History of Physician–Patient Bonding For ease of understanding, this is described  in five stages as follows:

 

a. Ancient Egypt (approximately 4000–1000 B.C) 5 described the physician–patient relationship evolved from the priestsupplicant association. The paternalistic approach was popular. At that time, healers used to play the dual role of magicians as well as priests in order to dominate the helpless, sick, and moribund, and their near ones. Egyptian medicine was based on a paternalistic type and  activity, and passivity type of relationship between doctors and patients’; the doctors directed and patients obeyed orders without any question or doubt. 4

 

b. The era of Greek enlightenment in 5th century B.C.  The empiricalrational approach was adopted. This meant that they depended more on observation, and trial, and error. They abandoned magical and religious justifications, and instead developed the relationship of guidance, cooperation, and to a lesser degree, a mutual relationship approach. They advised the patient during counseling, similar to an adultadolescent relationship. The Hippocratic Oath raised medical ethics above selfinterest, irrespective of class, and status at that time. 4

 

c. Medieval Europe and the Inquisition (1200–1600 A.D.) – After the collapse of the Roman empire, religious and supernatural world beliefs were restored. After the crusades and witch hunts, the doctor– patient relationship regressed, and the doctor regained the role of father figure, similar to the Egyptian gave others, and the patient obeyed. 4

 

d. French revolution – the French revolution ended the situation in which underprivileged populations were inhumanely imprisoned. Again, a change of the doctor–patient relationship progressed towards greater equality. 4

 e. Modern era (1700 onwards) – In the early 1700s, there were very few doctors, and they  treated only upperclass patients. This model was called “symptombased model of illness,” and the doctor played a dominant role. In the late 18th century with the rapid development of science, especially progresses in microbiological and surgical skills, the “biomedical model of illness” emerged and it superseding the “symptombased model.” At this time, the paternalistic model persisted. With the emergence of psychosocial theories (Breuer and Freud) in 1955, however the mutual participation relationship was restored. The practice of medicine was renamed as patientcentered medicine. Michael Blaint, in 1964, proposed the idea of “doctor as a drug.”, based on the dynamic relationship between the doctor and the patient. According to him, the doctor–patient relationship is a “mutual investment.” He believed that, because the doctor was able to obtain the patient’s details, the clinician could improve communication skills with patients. It resulted in more efficient consultation, which eventually provided a better understanding of the patient’s requirements. This was a key change, missing in the previous era. From the above discussion, the fluctation of the doctor-patient relationship could be concluded by the time. These ere poptrayed sometimes as God, and sometimes as evil according to the changing scenario. 4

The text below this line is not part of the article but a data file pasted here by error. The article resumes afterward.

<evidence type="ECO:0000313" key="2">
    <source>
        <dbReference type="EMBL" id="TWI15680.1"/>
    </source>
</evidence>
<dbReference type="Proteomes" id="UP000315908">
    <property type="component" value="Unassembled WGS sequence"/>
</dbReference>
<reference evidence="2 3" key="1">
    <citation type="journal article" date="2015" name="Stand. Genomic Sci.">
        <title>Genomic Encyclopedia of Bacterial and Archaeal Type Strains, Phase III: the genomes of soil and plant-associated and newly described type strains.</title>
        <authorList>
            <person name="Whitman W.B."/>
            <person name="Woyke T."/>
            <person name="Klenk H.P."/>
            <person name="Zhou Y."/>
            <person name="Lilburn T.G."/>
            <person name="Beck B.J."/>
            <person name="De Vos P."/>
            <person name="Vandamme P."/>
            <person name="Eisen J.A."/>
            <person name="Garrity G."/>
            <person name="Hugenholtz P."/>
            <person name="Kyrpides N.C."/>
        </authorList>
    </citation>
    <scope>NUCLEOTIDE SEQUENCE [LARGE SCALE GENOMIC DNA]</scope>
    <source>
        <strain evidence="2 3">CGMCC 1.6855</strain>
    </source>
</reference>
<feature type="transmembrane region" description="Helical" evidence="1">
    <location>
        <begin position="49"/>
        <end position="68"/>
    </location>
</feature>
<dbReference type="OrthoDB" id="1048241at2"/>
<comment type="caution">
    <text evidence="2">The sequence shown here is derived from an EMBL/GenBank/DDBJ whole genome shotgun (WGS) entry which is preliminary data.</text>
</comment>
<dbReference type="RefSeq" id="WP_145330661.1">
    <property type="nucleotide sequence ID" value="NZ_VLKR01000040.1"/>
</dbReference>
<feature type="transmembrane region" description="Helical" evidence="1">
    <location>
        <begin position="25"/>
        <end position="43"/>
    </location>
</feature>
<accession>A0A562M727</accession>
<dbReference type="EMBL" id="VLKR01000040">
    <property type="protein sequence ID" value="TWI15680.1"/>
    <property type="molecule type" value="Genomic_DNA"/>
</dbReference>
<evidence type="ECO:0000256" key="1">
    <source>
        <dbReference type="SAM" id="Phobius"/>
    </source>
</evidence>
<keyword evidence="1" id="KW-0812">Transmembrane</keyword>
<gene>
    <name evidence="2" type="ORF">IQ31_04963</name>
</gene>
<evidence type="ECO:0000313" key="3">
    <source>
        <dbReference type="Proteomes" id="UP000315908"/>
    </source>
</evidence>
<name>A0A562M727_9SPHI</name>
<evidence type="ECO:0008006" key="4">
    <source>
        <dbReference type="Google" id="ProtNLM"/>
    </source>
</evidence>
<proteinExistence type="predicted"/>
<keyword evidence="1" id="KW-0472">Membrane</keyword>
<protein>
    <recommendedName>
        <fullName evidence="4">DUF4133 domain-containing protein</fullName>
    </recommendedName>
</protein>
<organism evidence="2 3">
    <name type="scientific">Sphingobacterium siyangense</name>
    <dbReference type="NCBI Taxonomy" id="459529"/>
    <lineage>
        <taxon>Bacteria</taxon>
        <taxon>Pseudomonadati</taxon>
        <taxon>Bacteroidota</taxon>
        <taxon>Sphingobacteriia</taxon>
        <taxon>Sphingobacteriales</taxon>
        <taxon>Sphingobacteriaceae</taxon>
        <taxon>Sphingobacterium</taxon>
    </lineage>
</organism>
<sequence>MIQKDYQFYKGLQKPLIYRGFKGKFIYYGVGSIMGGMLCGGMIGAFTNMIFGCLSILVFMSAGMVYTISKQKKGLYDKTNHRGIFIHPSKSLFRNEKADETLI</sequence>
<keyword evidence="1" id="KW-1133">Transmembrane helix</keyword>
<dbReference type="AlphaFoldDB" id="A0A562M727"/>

The review of violence in healthcare revealed that, of all types of violence directed towards healthcare workers, violence was most commonly shown by relatives of the patients, followed by the patients themselves6. In recent years, violence has unfortunately became an element and an inevitable part of the health care working environment. Every day different incidents of violence from different regions are reported, constituting an "epidemic of violence". On April 17, 2012,. The murder of Ersin Arslan by a patient in Gaziantep has created a justifiable indignation in the physician's office and in the healthcare center in Turkey. As a reflection of this interest, regulations and guidelines on violence against health workers were published. 7

 

The patients' rights regulations, introduced in 1998, Turkey have been implemented virtually in all Turkish hospitals since 2004. The "184 telephone line", designed as "Patient Rights Units" and "Ministry of Health Communication Center" was established to solve patients’ problems with health care services. It has become an effective and widely used complaint communication and intervention platform for patients and their relatives. All said and done, we do acknowledge that healthy criticism increases job satisfaction and productivity. But, 184 phone line and the other lines gave service for patients not for the security of physicians or the rights of healthcare workers. However, it has become possible for individuals to gain more information through popular health programs, which are widely broadcast by the media and the internet, and intense media interest in health / illness. This has led to the emergence of a new, more demanding and questioning patient type not previously observed in the health care system. 7 By the pandemic of COVID-19, “184 complaint telephone” converted into a helpline for the emergencies and/or the information for the COVİD-19 suspicious patients.8

 

The conflicts between primary care physicians and patients